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Present Perfect

My 2009 in music

Filed under: Music — Thomas @ 18:53


I feel no need to get cynical about the state of the music industry. My perception is that each year we're getting more great new music, not less. Where do all these bands and people and records keep coming from ? I also still don't believe in The Death Of The Album. How can I with what I've been listening to this year ?

Let's jump into the albums, more or less in order of preference. Let's start with the four I've listened more to than any other album, some of them for weeks straight.

Fanfarlo - Reservoir

This was a discovery made on T61, an excellent music discovery site (now sadly hampered by a hard-to-use redesign). There were a few weeks where I only listened to this site, and this band and record is the best thing I got out of it. I ordered their debut album online the day it came out, in the nice deluxe version that includes a bonus disc and a board game (!).

As for the music, think a happier Beirut, a less tense Arcade Fire, a hint of Talking Heads in the attitude, and well-crafted dynamic uplifting songs. Lovely trumpets, xylophones and other instruments are sprinkled throughout. Infectious is the word. I have a longer record review half-done that I should post, but for now this will have to do. 'Finish Line' is the track that hooked me, with those trumpets racing, and there's not a single bad track on the whole album.

Saw them play live finally yesterday, a short and sweet set that left me longing for more.

Antlers - Hospice

No other album in 2009 hurt so sweetly as this one. The story of a man losing his loved one to cancer. Both deeply depressing and uplifting at times; but always interesting. The guitars drift between shoegaze and Buckley, and that voice etches into your soul. After much internal debate, my favourite track has to be 'Kettering' - when those drums crash in and the guitars start washing, my heart tears up. But it's a close tie with the ethereal heavenly last minute of 'Thirteen' - after the guitar noise, a female voice rises up begging us to pull her out.

The whole album is a fever trip start to finish, and best listened to as an album entirely. Let it sit in a few times in a row; it takes a while to dip in but it's worth the ride.

The XX - XX

Judging from the end of year lists, a very popular choice, but well-deserved in my opinion. Just like my favourite band ever, Afghan Whigs, they fuse rock with R&B, but come out on the completely opposite side of the spectrum. The album ends up being a spacious glacial volcano. Simple guitar licks, soft bassy drum beats, open air, and two very complementary voices. Favourite moment on the album is around 1:40 in 'Heart skipped a beat', when her voice falls over going up on 'left me waiting'. I was bored out of my mind the first time I played it. I left it on regardless, listening to it passively, and it clicked forever since as soon as I signposted each track mentally.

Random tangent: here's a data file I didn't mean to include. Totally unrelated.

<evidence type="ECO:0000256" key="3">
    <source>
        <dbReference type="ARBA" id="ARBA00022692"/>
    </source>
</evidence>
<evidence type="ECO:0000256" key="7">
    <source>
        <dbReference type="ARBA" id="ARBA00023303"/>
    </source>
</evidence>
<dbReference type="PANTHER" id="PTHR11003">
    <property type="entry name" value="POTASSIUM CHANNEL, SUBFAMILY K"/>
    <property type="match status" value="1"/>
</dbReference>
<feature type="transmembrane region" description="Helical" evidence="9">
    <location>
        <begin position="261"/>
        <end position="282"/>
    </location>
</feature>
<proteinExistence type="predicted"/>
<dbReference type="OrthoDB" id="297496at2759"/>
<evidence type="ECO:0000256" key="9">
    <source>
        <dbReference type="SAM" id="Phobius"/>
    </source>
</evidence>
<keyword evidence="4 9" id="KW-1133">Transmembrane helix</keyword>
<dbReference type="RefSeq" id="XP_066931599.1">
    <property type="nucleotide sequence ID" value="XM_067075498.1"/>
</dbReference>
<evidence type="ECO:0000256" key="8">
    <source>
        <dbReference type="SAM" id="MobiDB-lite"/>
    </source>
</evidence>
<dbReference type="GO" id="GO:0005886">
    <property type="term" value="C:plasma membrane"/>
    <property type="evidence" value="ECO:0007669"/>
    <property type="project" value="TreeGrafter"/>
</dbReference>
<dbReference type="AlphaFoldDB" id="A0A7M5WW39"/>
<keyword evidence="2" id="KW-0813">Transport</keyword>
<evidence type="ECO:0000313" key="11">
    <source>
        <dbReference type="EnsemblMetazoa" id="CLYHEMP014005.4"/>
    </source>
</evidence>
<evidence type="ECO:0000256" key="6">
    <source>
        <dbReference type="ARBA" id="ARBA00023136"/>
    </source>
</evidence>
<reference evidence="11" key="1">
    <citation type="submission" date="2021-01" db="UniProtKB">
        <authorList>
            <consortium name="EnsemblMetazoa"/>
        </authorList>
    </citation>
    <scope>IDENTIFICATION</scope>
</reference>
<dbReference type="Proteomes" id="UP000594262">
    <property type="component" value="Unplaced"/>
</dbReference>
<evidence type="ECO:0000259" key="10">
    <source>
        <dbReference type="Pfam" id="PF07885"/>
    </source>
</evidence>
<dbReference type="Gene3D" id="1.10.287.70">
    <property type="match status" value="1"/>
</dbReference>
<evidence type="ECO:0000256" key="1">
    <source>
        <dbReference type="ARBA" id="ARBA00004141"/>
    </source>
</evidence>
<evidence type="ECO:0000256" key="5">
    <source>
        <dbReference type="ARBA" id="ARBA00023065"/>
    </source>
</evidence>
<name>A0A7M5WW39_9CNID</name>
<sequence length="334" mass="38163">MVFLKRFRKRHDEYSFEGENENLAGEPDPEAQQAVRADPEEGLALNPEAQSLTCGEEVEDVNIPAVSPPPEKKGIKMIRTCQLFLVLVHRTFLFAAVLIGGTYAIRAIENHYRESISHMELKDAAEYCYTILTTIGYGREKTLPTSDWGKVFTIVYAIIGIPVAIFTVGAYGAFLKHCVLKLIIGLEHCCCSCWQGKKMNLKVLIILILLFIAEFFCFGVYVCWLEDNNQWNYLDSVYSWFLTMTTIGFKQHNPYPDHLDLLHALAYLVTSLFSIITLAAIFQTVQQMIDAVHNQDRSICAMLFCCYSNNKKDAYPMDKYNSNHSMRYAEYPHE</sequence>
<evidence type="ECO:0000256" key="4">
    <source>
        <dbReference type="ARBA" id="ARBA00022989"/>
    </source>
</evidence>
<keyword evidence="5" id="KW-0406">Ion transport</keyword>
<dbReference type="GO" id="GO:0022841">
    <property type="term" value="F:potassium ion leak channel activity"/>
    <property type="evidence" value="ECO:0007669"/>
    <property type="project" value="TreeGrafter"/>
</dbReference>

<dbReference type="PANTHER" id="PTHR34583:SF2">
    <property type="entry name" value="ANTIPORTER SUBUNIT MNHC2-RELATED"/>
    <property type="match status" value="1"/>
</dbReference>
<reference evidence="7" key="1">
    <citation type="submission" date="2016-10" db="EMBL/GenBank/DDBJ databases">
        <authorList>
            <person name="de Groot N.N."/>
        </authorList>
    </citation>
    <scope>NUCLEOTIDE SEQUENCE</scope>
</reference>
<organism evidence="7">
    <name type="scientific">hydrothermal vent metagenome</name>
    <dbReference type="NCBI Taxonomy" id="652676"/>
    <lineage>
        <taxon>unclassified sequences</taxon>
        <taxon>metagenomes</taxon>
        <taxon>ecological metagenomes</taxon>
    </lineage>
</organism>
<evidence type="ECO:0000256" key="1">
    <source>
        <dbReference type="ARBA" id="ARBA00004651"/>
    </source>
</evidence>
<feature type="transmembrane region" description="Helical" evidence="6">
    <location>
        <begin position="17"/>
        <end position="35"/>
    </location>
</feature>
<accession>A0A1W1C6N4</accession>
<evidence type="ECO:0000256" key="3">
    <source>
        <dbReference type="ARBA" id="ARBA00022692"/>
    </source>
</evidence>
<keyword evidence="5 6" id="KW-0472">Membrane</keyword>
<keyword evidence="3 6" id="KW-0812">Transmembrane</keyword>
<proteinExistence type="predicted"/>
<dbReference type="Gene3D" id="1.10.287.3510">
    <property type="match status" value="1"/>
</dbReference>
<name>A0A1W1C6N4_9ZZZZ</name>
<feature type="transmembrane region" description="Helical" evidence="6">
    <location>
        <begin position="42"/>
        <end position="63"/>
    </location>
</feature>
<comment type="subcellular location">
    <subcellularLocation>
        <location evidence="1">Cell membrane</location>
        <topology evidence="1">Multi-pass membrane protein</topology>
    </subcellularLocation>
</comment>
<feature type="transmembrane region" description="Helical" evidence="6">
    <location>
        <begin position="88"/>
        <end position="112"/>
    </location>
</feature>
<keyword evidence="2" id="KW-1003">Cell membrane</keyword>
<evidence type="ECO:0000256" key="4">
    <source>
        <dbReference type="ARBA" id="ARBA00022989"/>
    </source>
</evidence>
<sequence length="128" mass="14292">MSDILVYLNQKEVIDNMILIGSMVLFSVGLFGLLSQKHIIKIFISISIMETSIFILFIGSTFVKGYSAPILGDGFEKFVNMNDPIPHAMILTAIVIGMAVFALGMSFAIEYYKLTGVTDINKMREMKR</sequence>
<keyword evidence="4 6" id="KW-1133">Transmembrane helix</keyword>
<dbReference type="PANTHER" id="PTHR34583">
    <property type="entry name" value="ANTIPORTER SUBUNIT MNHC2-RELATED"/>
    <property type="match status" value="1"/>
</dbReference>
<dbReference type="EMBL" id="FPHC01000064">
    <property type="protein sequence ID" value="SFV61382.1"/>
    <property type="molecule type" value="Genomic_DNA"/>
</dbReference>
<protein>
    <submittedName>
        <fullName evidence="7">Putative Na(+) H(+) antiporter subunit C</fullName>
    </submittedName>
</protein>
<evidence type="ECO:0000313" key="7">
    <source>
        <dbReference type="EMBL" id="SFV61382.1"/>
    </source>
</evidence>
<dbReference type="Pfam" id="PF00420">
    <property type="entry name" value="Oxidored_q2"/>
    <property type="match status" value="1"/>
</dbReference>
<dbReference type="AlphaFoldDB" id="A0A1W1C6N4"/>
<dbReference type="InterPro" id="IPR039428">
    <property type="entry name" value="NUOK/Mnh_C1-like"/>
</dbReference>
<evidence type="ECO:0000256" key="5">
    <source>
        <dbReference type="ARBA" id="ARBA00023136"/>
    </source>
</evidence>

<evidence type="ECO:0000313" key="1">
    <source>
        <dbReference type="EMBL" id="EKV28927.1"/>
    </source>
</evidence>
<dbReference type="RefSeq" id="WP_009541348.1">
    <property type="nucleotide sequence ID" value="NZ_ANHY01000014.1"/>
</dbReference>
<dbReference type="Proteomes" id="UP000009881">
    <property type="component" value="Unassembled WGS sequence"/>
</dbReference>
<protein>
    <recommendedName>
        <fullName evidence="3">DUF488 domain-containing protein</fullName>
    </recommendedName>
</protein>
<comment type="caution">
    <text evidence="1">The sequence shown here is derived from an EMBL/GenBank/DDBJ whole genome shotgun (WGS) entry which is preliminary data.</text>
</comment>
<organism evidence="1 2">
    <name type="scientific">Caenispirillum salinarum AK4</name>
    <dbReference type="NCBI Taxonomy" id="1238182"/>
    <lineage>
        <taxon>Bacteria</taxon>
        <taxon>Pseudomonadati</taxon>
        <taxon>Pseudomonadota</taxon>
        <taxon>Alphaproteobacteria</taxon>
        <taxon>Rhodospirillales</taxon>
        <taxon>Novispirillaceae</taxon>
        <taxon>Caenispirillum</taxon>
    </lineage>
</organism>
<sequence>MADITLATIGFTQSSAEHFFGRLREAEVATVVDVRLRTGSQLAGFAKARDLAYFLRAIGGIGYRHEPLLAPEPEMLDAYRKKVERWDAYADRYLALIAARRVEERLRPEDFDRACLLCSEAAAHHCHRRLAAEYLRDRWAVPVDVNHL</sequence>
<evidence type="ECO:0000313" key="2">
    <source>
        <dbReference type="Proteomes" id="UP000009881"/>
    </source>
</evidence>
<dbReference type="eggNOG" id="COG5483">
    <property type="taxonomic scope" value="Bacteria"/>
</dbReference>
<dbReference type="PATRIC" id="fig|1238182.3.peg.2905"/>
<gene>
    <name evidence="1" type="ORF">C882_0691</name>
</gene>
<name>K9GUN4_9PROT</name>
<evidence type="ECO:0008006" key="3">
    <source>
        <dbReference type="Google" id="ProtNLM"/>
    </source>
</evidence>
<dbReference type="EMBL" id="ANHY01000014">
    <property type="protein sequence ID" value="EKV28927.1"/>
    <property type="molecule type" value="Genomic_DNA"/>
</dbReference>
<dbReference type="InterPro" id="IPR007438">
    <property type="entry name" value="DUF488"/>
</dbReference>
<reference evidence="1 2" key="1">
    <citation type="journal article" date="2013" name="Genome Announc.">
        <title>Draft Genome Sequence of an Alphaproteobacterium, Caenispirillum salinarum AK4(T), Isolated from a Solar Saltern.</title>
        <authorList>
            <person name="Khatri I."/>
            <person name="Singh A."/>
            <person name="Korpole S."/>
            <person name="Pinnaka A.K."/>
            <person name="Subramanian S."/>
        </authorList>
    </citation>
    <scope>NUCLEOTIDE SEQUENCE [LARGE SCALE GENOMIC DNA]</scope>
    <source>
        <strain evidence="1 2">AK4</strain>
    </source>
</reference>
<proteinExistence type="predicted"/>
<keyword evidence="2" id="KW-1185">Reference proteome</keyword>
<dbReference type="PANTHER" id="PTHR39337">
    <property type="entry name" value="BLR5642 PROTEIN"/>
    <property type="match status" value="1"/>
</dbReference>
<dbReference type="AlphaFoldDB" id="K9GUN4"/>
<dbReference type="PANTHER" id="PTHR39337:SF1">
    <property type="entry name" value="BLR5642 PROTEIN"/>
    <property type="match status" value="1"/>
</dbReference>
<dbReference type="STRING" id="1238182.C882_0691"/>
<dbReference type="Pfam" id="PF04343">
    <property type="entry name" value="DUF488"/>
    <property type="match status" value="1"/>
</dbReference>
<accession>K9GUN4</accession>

Phoenix - Wolfgang Amadeus Phoenix

I don't think this band will ever be able to do wrong by me after their previous third album - even if I started liking them by proxy because of the opinion of a friend of mine about them. She was right all along. And this album confirms it. While I'm still not sure about the middle parts 'Love like a Sunset', the album is full of strong tracks. The first time I heard '1901' I was depressed about their change in style, but a few listens later it was clear I should have listened better. I was disturbed only by the wallpaper - but the beating heart of song underneath was still classic Phoenix. Phoenix is one of the few bands who manage to blend the modern day style with an 80's nostalgy, ending up sounding both uplifting and melancholic at the same time.

For some reason, although it doesn't have the strongest Phoenix lyrics ever, 'Rome' is the standout track for me. The song has so many good moments, from the sad high notes before the break, over the bouncy guitar notes, to the shimmery guitars that build up in the payoff, to the way every Rome sounds different when he strings along five or six in a row - everything fits, and makes you long for something you didn't even know you were missing.

Not a flawless record for sure, but irresistible nonetheless.

Other excellent albums of the past year:

  • Gossip - Music for Men. Gossip makes the jump from punk rock with soul to soul rock with punk. Songs like Heavy Cross and Love Long Distance are pretty much perfect. The whole album is good too, but not enough surprise to make the above list.
  • Patrick Watson and the Wooden Arms. Worth the wait, excellent album. Some excellent concerts as well. 'Big Bird in a small cage' is probably the prettiest song of the year. I'm a sucker for beautiful voices and excellent harmonies. Opener 'Fireweeds' is pretty amazing too.
  • Yeah Yeah Yeah's - It's Blitz. Although a strong shift in musical direction, I had hoped for more boundary pushing. But there's no arguing with the airy beauty of a track like 'Skeletons', especially when the sound of a bag pipe guitar brings in the hordes in the second half of the song. And Karen O still has the sexiest most animal female voice on the planet.
  • Plants And Animals - Parc Avenue. Discovered at Primavera sound, making an equal parts indie equal parts psychedelic sun-baked desert road rock, much like Delta Spirit or Walkmen. Especially excellent live.
  • The Veils - Sun Gangs. Third album, rock with a poetic twist, sound like the after-effects of getting snakebite. A review on Drowned In Sound completely slagged off my favourite track, 'The house we lived in'. How anyone can hate those beautiful harmonies and swirling vocal lines is beyond me. Seeing them next week!
  • Florence and the Machine. Man, that woman can belt! Rabbit Heart, Kiss with a Fist, awesome songs. Not to mention that heavenly 'You've got the love' cover, both in its original cover form, and as a reworking combined with the XX. I just don't know which of the two to choose.